Chyang Fun E-Note Review
Posted on January 26, 2003
Switching on with the lid attached, there is a definite whooshing sound as air passes through the PSU and into case. The PSU fan is identified as the culprit - time to have a closer look.
The 50 x 80 x 145mm PSU supplied is a 150W Chyang Fun "CWT-150FATX12", running at 230V. In 110V markets, a different model will be supplied (we do not currently know the specifications of this).
Opening the PSU (and invalidating the warranty) to reveal the PSU fan. It is a 40x40x15mm ADDA AD0412HS-D50 running at a frightening 8000RPM and producing an airflow of 9.2CFM. We pondered methods of lowering the volume of the fan (39.3dB/A) to something more reasonable - replacement seems the best option (although Bo Christensen lowered his to 5V operation - see part II of this review for his methods). We looked at the current range of ADDA fans, and allowing that there is room for a 20mm wide fan inside the PSU, there are several potential replacements. The 40x40x20mm AD0405HX-C50 produces 9.2CFM at 31db/A for instance. Another cunning way of cooling the PSU could be with larger, slower side-mounted fans. Considering the EPIAs are designed with low-noise and low-power in mind, we do wonder why Chyang Fun couldn't use a quieter PSU. The answer of course, is printed on the fan itself - this is a P4 motherboard capable PSU and overspecced for the job. At least there is space inside to replace the PSU with something quieter.
Time for a closer look at the PCI blanking plate. It looks a little undersized.
Removing the plate confirms our suspicions. This is an XCard, for size comparison. As with most PCI cards, the metal plate can be unscrewed with a small pair of pliers. Unless a shorter replacement plate has been provided, the card will have an airgap at the back of the case.
Herein lies our major gripe. The card plainly doesn't fit.
Well, some cards do - here's a Gainward Geforce 4 card fitting in snugly, with its backplate removed. Careful measurement revealed the Gainward to be 64mm high from the base of card to the top, with unused space of 14mm above that where the shortened blanking plate was. A few extra mm may be possible with a hacksaw, but there's basically 78mm of room for any PCI card. The XCard (a typically dimensioned card) measured 90mm.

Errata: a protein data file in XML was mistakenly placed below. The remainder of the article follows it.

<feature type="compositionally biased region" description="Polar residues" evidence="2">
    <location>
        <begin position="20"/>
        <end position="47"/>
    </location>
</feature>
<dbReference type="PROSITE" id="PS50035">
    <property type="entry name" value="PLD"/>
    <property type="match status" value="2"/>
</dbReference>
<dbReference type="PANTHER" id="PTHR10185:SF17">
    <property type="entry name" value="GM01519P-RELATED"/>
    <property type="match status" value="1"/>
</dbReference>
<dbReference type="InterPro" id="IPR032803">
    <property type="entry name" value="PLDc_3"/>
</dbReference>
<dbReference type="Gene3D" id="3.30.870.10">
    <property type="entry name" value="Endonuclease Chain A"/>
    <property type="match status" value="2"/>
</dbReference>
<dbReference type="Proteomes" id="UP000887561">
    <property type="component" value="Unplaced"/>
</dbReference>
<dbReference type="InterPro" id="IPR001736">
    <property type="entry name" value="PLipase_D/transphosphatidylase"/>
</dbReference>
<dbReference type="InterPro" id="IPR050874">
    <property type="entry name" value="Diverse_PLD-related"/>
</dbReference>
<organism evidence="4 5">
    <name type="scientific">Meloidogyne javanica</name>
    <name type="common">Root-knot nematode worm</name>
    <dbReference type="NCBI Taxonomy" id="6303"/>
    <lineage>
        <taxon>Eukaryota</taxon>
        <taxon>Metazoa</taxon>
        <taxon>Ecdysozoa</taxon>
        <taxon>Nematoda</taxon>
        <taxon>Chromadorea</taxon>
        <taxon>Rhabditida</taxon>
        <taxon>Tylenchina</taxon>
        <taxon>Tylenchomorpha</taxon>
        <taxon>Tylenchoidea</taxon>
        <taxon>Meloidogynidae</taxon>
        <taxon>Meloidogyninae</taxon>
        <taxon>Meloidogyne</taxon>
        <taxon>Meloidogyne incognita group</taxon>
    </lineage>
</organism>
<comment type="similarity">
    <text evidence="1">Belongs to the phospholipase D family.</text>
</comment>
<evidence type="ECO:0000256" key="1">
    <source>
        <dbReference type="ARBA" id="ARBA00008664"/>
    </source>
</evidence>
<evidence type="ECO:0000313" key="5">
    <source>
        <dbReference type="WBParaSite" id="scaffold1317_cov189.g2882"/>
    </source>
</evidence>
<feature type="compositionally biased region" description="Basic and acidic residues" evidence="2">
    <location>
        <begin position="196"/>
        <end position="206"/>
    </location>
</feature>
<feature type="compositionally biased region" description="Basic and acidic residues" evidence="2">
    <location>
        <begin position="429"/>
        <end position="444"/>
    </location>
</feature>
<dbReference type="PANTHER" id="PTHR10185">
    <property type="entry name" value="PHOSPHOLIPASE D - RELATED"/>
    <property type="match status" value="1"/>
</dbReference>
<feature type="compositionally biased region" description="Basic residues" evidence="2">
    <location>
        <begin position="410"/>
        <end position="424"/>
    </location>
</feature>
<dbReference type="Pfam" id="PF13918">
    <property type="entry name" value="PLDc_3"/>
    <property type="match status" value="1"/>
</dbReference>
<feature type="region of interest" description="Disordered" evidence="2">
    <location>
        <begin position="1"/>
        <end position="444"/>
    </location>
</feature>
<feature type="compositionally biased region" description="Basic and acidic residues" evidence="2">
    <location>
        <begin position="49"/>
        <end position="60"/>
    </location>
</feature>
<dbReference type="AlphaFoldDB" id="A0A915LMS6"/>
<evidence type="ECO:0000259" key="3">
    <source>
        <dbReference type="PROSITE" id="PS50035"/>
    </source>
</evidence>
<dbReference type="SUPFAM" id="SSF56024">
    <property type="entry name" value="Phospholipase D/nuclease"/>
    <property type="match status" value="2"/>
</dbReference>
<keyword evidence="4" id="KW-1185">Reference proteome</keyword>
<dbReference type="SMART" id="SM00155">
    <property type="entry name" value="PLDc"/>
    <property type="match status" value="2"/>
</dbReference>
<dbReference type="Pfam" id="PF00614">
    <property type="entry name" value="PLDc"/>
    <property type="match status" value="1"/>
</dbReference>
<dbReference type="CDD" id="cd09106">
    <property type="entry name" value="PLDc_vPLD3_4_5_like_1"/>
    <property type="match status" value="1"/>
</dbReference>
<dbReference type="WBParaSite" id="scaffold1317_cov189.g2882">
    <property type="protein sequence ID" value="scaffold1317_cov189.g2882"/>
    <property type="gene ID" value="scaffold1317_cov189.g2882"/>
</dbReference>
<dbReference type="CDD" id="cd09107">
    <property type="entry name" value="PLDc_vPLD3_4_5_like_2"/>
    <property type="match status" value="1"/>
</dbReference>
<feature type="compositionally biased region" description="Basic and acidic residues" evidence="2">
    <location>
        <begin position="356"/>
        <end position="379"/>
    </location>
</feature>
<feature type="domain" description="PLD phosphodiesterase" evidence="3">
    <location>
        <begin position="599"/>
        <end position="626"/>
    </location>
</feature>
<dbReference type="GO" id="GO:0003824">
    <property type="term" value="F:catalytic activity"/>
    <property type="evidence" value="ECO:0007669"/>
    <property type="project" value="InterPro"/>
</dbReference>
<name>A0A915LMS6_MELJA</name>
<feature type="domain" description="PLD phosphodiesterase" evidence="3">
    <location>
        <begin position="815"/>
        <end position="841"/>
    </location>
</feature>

Another possible suggestion (thanks Jeff!) would be to fit the PCI card parallel with the motherboard on its side using a tall riser card - this would involve some cutting, but where there's a will, there's a Dremel.
Time to switch on the power again. The LED refracts through the Plexiglass in a rather pleasing manner. The switches have a solid feel to them.
We like the look of this case - a lot. It is the classiest of all the cases we've reviewed to date, mixing Aluminium and Plexiglass in a unique and distinctive way. It wouldn't look out of place in any living room, or next to a TFT on a glass-topped desk. But it deserves a quieter PSU, and should be 15mm taller to accomodate all PCI cards, not just a select few. Having said that, the EPIA M motherboard *is* an all-in-one solution and not everyone will even need a PCI card, and the PSU *is* replaceable and potentially made quieter. We suspect strategically placed acoustic padding would also be very effective at reducing PSU fan noise.
Now Read Part II - Silencing an E-Note
Bo Christensen demonstrates how, with a few simple (and some not so simple) modifications an E-Note case can be near-silenced.